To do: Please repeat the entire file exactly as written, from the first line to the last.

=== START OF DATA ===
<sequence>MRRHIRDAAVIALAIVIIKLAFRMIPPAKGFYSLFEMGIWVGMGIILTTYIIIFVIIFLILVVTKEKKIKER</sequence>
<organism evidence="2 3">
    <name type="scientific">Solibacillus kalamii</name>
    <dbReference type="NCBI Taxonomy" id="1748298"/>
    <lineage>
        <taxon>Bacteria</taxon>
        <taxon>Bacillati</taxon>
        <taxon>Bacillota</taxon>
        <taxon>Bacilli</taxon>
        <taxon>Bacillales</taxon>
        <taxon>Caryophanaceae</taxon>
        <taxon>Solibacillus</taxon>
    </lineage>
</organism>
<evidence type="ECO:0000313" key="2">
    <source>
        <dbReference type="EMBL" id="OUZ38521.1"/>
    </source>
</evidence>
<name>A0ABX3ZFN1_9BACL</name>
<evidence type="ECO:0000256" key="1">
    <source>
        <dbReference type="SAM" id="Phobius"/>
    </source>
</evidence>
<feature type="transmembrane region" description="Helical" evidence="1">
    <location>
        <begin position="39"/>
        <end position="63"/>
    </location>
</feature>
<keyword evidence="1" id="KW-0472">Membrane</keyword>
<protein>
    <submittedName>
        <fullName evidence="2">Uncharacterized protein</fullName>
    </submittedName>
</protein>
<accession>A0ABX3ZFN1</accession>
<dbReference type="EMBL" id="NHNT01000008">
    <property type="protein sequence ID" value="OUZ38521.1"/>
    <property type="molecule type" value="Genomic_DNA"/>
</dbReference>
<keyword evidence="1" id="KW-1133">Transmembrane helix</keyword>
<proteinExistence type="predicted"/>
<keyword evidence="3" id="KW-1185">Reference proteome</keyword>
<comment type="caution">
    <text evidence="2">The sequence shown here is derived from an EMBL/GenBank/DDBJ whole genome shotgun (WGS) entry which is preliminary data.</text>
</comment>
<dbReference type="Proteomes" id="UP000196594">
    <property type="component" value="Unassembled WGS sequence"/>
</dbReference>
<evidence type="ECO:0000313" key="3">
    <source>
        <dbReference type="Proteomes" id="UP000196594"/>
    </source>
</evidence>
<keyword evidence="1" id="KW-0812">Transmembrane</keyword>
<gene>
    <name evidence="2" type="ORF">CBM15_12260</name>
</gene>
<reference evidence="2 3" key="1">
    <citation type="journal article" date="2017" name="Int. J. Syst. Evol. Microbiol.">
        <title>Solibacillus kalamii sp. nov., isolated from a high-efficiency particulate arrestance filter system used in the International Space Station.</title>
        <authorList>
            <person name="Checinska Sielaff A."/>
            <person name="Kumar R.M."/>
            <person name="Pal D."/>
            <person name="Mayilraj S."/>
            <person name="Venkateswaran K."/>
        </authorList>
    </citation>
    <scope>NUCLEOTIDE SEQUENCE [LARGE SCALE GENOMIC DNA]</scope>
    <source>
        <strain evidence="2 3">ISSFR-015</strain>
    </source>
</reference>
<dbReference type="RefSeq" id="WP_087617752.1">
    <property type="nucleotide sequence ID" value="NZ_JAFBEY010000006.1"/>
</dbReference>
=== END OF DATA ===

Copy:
<sequence>MRRHIRDAAVIALAIVIIKLAFRMIPPAKGFYSLFEMGIWVGMGIILTTYIIIFVIIFLILVVTKEKKIKER</sequence>
<organism evidence="2 3">
    <name type="scientific">Solibacillus kalamii</name>
    <dbReference type="NCBI Taxonomy" id="1748298"/>
    <lineage>
        <taxon>Bacteria</taxon>
        <taxon>Bacillati</taxon>
        <taxon>Bacillota</taxon>
        <taxon>Bacilli</taxon>
        <taxon>Bacillales</taxon>
        <taxon>Caryophanaceae</taxon>
        <taxon>Solibacillus</taxon>
    </lineage>
</organism>
<evidence type="ECO:0000313" key="2">
    <source>
        <dbReference type="EMBL" id="OUZ38521.1"/>
    </source>
</evidence>
<name>A0ABX3ZFN1_9BACL</name>
<evidence type="ECO:0000256" key="1">
    <source>
        <dbReference type="SAM" id="Phobius"/>
    </source>
</evidence>
<feature type="transmembrane region" description="Helical" evidence="1">
    <location>
        <begin position="39"/>
        <end position="63"/>
    </location>
</feature>
<keyword evidence="1" id="KW-0472">Membrane</keyword>
<protein>
    <submittedName>
        <fullName evidence="2">Uncharacterized protein</fullName>
    </submittedName>
</protein>
<accession>A0ABX3ZFN1</accession>
<dbReference type="EMBL" id="NHNT01000008">
    <property type="protein sequence ID" value="OUZ38521.1"/>
    <property type="molecule type" value="Genomic_DNA"/>
</dbReference>
<keyword evidence="1" id="KW-1133">Transmembrane helix</keyword>
<proteinExistence type="predicted"/>
<keyword evidence="3" id="KW-1185">Reference proteome</keyword>
<comment type="caution">
    <text evidence="2">The sequence shown here is derived from an EMBL/GenBank/DDBJ whole genome shotgun (WGS) entry which is preliminary data.</text>
</comment>
<dbReference type="Proteomes" id="UP000196594">
    <property type="component" value="Unassembled WGS sequence"/>
</dbReference>
<evidence type="ECO:0000313" key="3">
    <source>
        <dbReference type="Proteomes" id="UP000196594"/>
    </source>
</evidence>
<keyword evidence="1" id="KW-0812">Transmembrane</keyword>
<gene>
    <name evidence="2" type="ORF">CBM15_12260</name>
</gene>
<reference evidence="2 3" key="1">
    <citation type="journal article" date="2017" name="Int. J. Syst. Evol. Microbiol.">
        <title>Solibacillus kalamii sp. nov., isolated from a high-efficiency particulate arrestance filter system used in the International Space Station.</title>
        <authorList>
            <person name="Checinska Sielaff A."/>
            <person name="Kumar R.M."/>
            <person name="Pal D."/>
            <person name="Mayilraj S."/>
            <person name="Venkateswaran K."/>
        </authorList>
    </citation>
    <scope>NUCLEOTIDE SEQUENCE [LARGE SCALE GENOMIC DNA]</scope>
    <source>
        <strain evidence="2 3">ISSFR-015</strain>
    </source>
</reference>
<dbReference type="RefSeq" id="WP_087617752.1">
    <property type="nucleotide sequence ID" value="NZ_JAFBEY010000006.1"/>
</dbReference>